Museums may have shuttered for the summer, but that doesn’t mean we can no longer absorb and appreciate the art of female creators. Art has the incredible power to challenge, teach, and open our eyes to new perspectives. “One of the things that art does is it can actually challenge you to think more deeply or differently about identity, how we see it, or what we actually think it is,” says Isolde Brielmaier, curator-at-large at the International Center for Photography (ICP) in New York City and former executive director and curator of arts, culture and community at Westfield World Trade Center.
Though Black women artists have been creating power works for centuries, the mainstream art world hasn’t always been an inclusive space. “While it has a long way to go in terms of inclusivity and equity and parity,” says Brielmaier, “I would argue things have opened up a little bit. There's a greater number of Black artists that are being shown at institutions.” Below, we highlight just five of the many Black women artists shaping the art world and defining culture at large.
Saya Woolfalk’s work often uses elements of science fiction and fantasy to expose and contend with truths of the real world we live in today (she even designed a totally fictional race of women called The Empathics, often displayed in her work). The dimensions she creates in her work are fantastical enough to cause pause, yet close enough to reality to make one draw comparisons.
“There's something definitely utopic about the world that she creates,” says Brielmaier. “She's creating this universe that’s populated by these hybrid figures that are an amalgamation of different cultural elements. And some of them relate to her own background.” In fact, Woolfalk’s transnational background (she was born in Japan to a Japanese mother and a mixed-race father, and currently resides in New York) does indeed inform her unique style, a saturated and graphic exploration that’s distinctly hers.
Famed for her paintings that put the Black female body in center focus, Self has swept through the art world faster than it takes paint (her main medium) to dry. After earning her MFA at the Yale School of Art in 2015, her work was put on display everywhere from the Baltimore Museum of Art to Art Basal, Miami. Self’s work has hammered for record-breaking prices, one even fetching $476,000 with fees, five times the initial estimate; she’s also collaborated with fashion designers, such as Louis Vuitton. You can catch her latest exhibit "Out of Body" at the Institute of Contemporary Art in Boston before it closes on September 7 (due to COVID, entry is limited).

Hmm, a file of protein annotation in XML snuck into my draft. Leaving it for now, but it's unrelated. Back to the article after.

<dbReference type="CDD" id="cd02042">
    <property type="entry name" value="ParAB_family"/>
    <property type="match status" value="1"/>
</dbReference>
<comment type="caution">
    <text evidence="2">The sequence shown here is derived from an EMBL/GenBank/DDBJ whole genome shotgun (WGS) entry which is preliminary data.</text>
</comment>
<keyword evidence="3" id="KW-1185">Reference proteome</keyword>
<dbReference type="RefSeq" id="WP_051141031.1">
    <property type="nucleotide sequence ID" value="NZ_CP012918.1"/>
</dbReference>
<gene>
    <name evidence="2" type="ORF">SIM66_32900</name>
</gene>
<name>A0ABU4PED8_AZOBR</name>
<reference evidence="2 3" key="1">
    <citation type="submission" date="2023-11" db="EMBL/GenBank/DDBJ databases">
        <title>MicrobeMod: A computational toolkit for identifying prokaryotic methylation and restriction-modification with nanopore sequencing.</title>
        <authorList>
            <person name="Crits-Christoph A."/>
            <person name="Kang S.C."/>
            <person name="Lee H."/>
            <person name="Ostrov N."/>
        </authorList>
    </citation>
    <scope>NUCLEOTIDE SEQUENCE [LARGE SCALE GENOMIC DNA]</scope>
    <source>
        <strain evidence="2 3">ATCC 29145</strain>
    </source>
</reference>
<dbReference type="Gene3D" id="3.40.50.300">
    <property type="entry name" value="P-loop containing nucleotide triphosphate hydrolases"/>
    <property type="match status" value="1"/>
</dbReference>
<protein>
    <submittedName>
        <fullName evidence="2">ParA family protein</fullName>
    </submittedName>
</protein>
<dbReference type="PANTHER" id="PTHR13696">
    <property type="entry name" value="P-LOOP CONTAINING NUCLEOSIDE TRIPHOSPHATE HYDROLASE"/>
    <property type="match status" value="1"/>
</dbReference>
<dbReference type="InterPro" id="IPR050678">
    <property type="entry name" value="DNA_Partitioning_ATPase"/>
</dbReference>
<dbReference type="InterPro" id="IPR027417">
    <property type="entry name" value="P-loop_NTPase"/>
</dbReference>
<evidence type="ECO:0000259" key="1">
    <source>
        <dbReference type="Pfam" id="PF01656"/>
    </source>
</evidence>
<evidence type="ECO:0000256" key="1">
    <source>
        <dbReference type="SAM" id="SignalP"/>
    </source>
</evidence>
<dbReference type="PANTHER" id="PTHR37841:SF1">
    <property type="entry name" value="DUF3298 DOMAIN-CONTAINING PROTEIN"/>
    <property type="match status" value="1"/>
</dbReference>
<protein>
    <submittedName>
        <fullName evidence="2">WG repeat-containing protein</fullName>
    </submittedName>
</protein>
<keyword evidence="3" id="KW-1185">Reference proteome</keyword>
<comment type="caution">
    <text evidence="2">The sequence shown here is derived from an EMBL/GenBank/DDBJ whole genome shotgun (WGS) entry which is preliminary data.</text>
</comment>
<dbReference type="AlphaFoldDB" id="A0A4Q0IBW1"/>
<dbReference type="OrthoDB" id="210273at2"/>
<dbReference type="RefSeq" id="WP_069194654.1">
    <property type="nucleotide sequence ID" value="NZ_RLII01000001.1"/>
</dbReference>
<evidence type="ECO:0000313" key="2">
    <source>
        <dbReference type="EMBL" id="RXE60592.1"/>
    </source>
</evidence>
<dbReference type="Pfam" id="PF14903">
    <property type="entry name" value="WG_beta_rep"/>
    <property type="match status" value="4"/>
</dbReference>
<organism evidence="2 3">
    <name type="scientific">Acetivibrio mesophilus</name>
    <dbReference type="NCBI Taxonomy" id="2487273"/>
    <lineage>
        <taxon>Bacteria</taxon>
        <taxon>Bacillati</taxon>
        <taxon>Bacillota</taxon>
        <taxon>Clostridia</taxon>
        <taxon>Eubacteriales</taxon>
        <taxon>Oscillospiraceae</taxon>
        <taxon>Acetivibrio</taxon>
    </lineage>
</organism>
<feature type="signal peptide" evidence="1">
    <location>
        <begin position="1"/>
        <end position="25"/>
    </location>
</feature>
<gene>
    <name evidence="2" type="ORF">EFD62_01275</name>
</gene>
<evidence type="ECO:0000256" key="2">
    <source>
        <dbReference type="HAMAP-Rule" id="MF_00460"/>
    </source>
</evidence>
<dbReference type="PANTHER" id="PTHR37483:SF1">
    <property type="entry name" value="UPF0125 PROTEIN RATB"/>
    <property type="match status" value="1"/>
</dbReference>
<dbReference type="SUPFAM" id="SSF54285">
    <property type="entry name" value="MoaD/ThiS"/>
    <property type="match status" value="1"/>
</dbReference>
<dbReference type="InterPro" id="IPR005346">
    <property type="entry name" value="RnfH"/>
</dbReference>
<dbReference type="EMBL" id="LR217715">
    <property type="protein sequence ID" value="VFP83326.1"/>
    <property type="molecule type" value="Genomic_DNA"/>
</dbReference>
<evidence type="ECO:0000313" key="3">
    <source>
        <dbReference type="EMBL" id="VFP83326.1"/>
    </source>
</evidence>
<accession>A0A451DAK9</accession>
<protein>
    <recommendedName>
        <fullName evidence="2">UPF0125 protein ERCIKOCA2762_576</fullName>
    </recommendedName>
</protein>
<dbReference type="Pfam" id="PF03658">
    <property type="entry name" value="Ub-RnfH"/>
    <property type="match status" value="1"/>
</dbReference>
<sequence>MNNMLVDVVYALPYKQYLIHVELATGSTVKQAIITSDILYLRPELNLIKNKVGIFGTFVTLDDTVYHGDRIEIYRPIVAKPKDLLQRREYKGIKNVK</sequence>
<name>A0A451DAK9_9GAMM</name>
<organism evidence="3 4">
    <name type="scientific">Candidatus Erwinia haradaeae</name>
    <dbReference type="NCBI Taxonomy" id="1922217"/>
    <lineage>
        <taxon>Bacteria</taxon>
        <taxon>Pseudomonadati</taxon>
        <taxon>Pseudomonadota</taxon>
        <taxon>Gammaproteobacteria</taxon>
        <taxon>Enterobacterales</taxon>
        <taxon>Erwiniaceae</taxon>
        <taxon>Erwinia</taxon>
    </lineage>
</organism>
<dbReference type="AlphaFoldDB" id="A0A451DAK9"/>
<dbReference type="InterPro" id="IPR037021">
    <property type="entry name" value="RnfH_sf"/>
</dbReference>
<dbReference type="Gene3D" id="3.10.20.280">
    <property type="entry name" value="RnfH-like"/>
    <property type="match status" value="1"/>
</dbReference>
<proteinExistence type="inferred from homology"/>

By fusing “signs, symbols, and language” from everyday life, Delita Martin is able to piece together the stories of marginalized Black women and represent those stories via striking figures. She often also draws generational connections and comparisons in her pieces, and her mother and grandmother serve as muses for many of her figures. Her multi-layered prints are seeping with bright color (a favorite hue is blue, which she says connects best to the spiritual world); her subjects are larger-than-life and command the canvas.
Until you can appreciate her pieces in person, for now, enjoy her work virtually: The National Museum of Women In The Arts in in Washington, D.C. is featuring a solo exhibit called “calling Down The Spirits.”
April Bey’s work is incredibly vibrant and brimming with bright energy. It feels fun to look at, yet it grapples with difficult concepts, including race within an American, white supremacist system. “Her work is pleasing to the eye,” says Brielmaier. “But then when you scan the surface and get into some of the details, you realize that [it] packs a potent punch.”
Bey grew up in the Caribbean and now lives in Los Angeles; her collage-style work draws inspiration from global influences and often serves as a cultural critique of concepts including pop culture, feminism, social media and AfroFuturism (one series is entitled "Afrofuturist Womanism" includes a piece featuring the one and only Beyoncé).
Xaviera Simmons’ body of work is expansive, and over the years she has experimented with different mediums, including photography, video, performance, sound, and sculpture. The ability that Simmons has to navigate through different formats is transcendent.
“I don't think that she feels she has to adhere to kind of any one particular style or sort of vision of her work,” says Brielmaier. “And that's tremendous. You imagine that sense of freedom.” Simmons smashes the notion that an artist must stay within their own medium. Compelling and deliberate, her work (specifically, her work in photography) demands extended viewing.